3 Things I Heard at Women in Product 2017
Ever been in a room with 1,500 female Product Managers? Well, neither had I until this past Tuesday at the San Jose Convention Center where Women in Product held their 2nd annual WIP conference. The day was jam packed with amazing speakers, keynotes, panels, and networking. It was pretty darned inspirational. While there is a lot I would like to share about the conference, there are 3 quips I jotted down in my notes that seem worth sharing.
1. Use every part of the buffalo.
When thinking about making your product design“mobile first”, teams often assume they are going to design for desktop second. However, phones offer UX options that computers don’t like the accelerometer, camera, and accurate motion tracking.
WeChat (a China-based messaging app, and so much more) has a feature that they call “Shake Shake”. This allows users to shake their phone, and connect with other WeChat users who shake their devices nearby. This is truly a mobile first concept. I’m not sure that this would translate well to a laptop, nor is it intended to.
Takeaway: If you are going to design for mobile, make sure you use every part of the phone in your product thinking.
2. Every interaction is like giving out a Costco sample of yourself.
When Carol Isozaki took to the stage to share her advice on leadership impact and influence, I was surprised to hear her start with snacking analogies, which I 100% support.
She asked the audience if any of us had ever tried a Costco sample, hated it, but still purchased the larger package. The answer was unanimously “no”. She told us to think of every interaction we have with our teams, mentors, managers, and stakeholders as Costco samples of ourselves.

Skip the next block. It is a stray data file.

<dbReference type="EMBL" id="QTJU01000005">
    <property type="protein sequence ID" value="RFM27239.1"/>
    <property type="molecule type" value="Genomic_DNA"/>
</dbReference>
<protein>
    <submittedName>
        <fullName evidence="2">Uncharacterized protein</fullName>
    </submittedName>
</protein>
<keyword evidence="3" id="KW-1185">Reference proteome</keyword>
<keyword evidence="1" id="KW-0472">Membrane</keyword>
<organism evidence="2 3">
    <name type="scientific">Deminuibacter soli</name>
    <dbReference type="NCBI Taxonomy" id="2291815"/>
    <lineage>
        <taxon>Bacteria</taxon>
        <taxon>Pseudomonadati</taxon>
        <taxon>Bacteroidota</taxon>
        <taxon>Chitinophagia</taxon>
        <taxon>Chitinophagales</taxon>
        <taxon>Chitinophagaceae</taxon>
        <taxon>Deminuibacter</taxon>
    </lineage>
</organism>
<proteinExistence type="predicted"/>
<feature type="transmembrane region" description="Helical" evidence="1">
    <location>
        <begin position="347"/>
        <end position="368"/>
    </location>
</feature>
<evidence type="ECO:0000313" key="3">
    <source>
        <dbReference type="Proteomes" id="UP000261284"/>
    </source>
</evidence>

Takeaway: If you only have this one small interaction to represent who you are, you should plan whenever possible for moments to make you look amazing.
3. What people problems are we trying to solve? Not, what company problems are we trying to solve.
Julie Zhuo, VP of Product Design at Facebook, makes sure to always ask, “What people problem are we trying to solve?” when making products.
She mentioned that products should solve people problems, not company problems. If we are busy addressing business concerns, like revenue and retention, we are not focused on making something that users need and want to interact with.
These problems that our product solve should be human, simple, and straightforward. They should get at the Why.
Takeaway: We, as product managers, should talk about human problems more with our stakeholders and clients.
Do you think Women in Product is a super cool organization? Me too! Check out what they are up to at http://www.womenpm.org/.